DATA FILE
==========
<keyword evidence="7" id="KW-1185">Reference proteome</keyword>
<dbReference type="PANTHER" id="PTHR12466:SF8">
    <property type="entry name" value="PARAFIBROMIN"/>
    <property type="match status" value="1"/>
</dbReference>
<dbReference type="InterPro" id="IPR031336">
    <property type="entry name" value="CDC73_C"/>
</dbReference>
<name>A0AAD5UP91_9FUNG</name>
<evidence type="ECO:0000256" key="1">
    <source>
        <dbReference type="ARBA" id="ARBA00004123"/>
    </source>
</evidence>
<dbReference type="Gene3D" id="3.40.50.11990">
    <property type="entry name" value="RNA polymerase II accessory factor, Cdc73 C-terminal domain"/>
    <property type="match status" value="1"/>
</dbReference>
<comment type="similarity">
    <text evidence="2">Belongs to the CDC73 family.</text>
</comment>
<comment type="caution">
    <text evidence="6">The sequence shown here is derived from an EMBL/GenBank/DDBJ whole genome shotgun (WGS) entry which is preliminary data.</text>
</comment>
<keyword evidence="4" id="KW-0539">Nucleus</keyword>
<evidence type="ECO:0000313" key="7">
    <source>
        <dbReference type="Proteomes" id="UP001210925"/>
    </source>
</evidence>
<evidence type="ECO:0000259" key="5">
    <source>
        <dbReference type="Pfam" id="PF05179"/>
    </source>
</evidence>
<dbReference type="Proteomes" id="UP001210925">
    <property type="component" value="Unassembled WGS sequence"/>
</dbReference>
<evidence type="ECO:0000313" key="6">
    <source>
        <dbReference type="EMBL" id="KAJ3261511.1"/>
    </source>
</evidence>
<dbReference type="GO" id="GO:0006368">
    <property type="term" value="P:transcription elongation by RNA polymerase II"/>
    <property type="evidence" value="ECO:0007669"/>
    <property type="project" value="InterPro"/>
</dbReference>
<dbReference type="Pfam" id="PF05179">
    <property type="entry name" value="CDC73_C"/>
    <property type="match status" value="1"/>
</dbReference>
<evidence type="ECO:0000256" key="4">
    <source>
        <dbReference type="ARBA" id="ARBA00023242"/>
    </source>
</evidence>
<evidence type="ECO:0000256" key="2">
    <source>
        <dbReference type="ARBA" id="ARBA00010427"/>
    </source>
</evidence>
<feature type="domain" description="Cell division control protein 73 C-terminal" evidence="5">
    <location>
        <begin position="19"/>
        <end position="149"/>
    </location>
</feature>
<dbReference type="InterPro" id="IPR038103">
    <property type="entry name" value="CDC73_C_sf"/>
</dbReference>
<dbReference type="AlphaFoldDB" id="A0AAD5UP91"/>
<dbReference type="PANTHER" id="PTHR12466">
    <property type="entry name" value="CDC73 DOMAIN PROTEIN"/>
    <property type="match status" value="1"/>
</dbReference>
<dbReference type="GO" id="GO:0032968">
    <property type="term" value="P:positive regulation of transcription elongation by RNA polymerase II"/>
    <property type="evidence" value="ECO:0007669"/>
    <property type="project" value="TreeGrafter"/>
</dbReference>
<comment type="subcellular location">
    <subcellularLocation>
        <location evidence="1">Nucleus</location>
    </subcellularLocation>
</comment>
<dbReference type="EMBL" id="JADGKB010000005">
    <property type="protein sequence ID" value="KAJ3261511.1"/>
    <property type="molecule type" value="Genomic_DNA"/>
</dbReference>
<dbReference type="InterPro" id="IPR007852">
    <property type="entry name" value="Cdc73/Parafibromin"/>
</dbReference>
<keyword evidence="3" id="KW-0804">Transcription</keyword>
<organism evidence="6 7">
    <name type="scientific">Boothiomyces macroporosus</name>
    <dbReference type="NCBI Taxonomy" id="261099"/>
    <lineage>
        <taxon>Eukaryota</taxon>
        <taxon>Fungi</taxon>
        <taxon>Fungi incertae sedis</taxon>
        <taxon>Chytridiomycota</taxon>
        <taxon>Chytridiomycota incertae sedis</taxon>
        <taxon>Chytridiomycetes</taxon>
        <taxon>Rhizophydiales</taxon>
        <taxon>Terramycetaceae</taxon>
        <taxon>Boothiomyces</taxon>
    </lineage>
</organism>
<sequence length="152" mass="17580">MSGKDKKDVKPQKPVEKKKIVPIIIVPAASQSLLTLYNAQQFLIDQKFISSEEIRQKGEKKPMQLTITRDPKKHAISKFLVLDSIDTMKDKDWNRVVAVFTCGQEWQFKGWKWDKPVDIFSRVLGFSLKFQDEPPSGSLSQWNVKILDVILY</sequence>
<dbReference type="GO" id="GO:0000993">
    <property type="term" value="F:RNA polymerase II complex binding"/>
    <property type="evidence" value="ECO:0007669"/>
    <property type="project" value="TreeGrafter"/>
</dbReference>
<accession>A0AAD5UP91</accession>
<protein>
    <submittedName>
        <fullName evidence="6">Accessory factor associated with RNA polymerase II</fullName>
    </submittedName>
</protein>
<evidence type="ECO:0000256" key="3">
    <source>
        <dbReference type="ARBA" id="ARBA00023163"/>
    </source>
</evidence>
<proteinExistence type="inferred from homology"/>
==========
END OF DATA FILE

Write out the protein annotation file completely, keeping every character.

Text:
<keyword evidence="7" id="KW-1185">Reference proteome</keyword>
<dbReference type="PANTHER" id="PTHR12466:SF8">
    <property type="entry name" value="PARAFIBROMIN"/>
    <property type="match status" value="1"/>
</dbReference>
<dbReference type="InterPro" id="IPR031336">
    <property type="entry name" value="CDC73_C"/>
</dbReference>
<name>A0AAD5UP91_9FUNG</name>
<evidence type="ECO:0000256" key="1">
    <source>
        <dbReference type="ARBA" id="ARBA00004123"/>
    </source>
</evidence>
<dbReference type="Gene3D" id="3.40.50.11990">
    <property type="entry name" value="RNA polymerase II accessory factor, Cdc73 C-terminal domain"/>
    <property type="match status" value="1"/>
</dbReference>
<comment type="similarity">
    <text evidence="2">Belongs to the CDC73 family.</text>
</comment>
<comment type="caution">
    <text evidence="6">The sequence shown here is derived from an EMBL/GenBank/DDBJ whole genome shotgun (WGS) entry which is preliminary data.</text>
</comment>
<keyword evidence="4" id="KW-0539">Nucleus</keyword>
<evidence type="ECO:0000313" key="7">
    <source>
        <dbReference type="Proteomes" id="UP001210925"/>
    </source>
</evidence>
<evidence type="ECO:0000259" key="5">
    <source>
        <dbReference type="Pfam" id="PF05179"/>
    </source>
</evidence>
<dbReference type="Proteomes" id="UP001210925">
    <property type="component" value="Unassembled WGS sequence"/>
</dbReference>
<evidence type="ECO:0000313" key="6">
    <source>
        <dbReference type="EMBL" id="KAJ3261511.1"/>
    </source>
</evidence>
<dbReference type="GO" id="GO:0006368">
    <property type="term" value="P:transcription elongation by RNA polymerase II"/>
    <property type="evidence" value="ECO:0007669"/>
    <property type="project" value="InterPro"/>
</dbReference>
<dbReference type="Pfam" id="PF05179">
    <property type="entry name" value="CDC73_C"/>
    <property type="match status" value="1"/>
</dbReference>
<evidence type="ECO:0000256" key="4">
    <source>
        <dbReference type="ARBA" id="ARBA00023242"/>
    </source>
</evidence>
<evidence type="ECO:0000256" key="2">
    <source>
        <dbReference type="ARBA" id="ARBA00010427"/>
    </source>
</evidence>
<feature type="domain" description="Cell division control protein 73 C-terminal" evidence="5">
    <location>
        <begin position="19"/>
        <end position="149"/>
    </location>
</feature>
<dbReference type="InterPro" id="IPR038103">
    <property type="entry name" value="CDC73_C_sf"/>
</dbReference>
<dbReference type="AlphaFoldDB" id="A0AAD5UP91"/>
<dbReference type="PANTHER" id="PTHR12466">
    <property type="entry name" value="CDC73 DOMAIN PROTEIN"/>
    <property type="match status" value="1"/>
</dbReference>
<dbReference type="GO" id="GO:0032968">
    <property type="term" value="P:positive regulation of transcription elongation by RNA polymerase II"/>
    <property type="evidence" value="ECO:0007669"/>
    <property type="project" value="TreeGrafter"/>
</dbReference>
<comment type="subcellular location">
    <subcellularLocation>
        <location evidence="1">Nucleus</location>
    </subcellularLocation>
</comment>
<dbReference type="EMBL" id="JADGKB010000005">
    <property type="protein sequence ID" value="KAJ3261511.1"/>
    <property type="molecule type" value="Genomic_DNA"/>
</dbReference>
<dbReference type="InterPro" id="IPR007852">
    <property type="entry name" value="Cdc73/Parafibromin"/>
</dbReference>
<keyword evidence="3" id="KW-0804">Transcription</keyword>
<organism evidence="6 7">
    <name type="scientific">Boothiomyces macroporosus</name>
    <dbReference type="NCBI Taxonomy" id="261099"/>
    <lineage>
        <taxon>Eukaryota</taxon>
        <taxon>Fungi</taxon>
        <taxon>Fungi incertae sedis</taxon>
        <taxon>Chytridiomycota</taxon>
        <taxon>Chytridiomycota incertae sedis</taxon>
        <taxon>Chytridiomycetes</taxon>
        <taxon>Rhizophydiales</taxon>
        <taxon>Terramycetaceae</taxon>
        <taxon>Boothiomyces</taxon>
    </lineage>
</organism>
<sequence length="152" mass="17580">MSGKDKKDVKPQKPVEKKKIVPIIIVPAASQSLLTLYNAQQFLIDQKFISSEEIRQKGEKKPMQLTITRDPKKHAISKFLVLDSIDTMKDKDWNRVVAVFTCGQEWQFKGWKWDKPVDIFSRVLGFSLKFQDEPPSGSLSQWNVKILDVILY</sequence>
<dbReference type="GO" id="GO:0000993">
    <property type="term" value="F:RNA polymerase II complex binding"/>
    <property type="evidence" value="ECO:0007669"/>
    <property type="project" value="TreeGrafter"/>
</dbReference>
<accession>A0AAD5UP91</accession>
<protein>
    <submittedName>
        <fullName evidence="6">Accessory factor associated with RNA polymerase II</fullName>
    </submittedName>
</protein>
<evidence type="ECO:0000256" key="3">
    <source>
        <dbReference type="ARBA" id="ARBA00023163"/>
    </source>
</evidence>
<proteinExistence type="inferred from homology"/>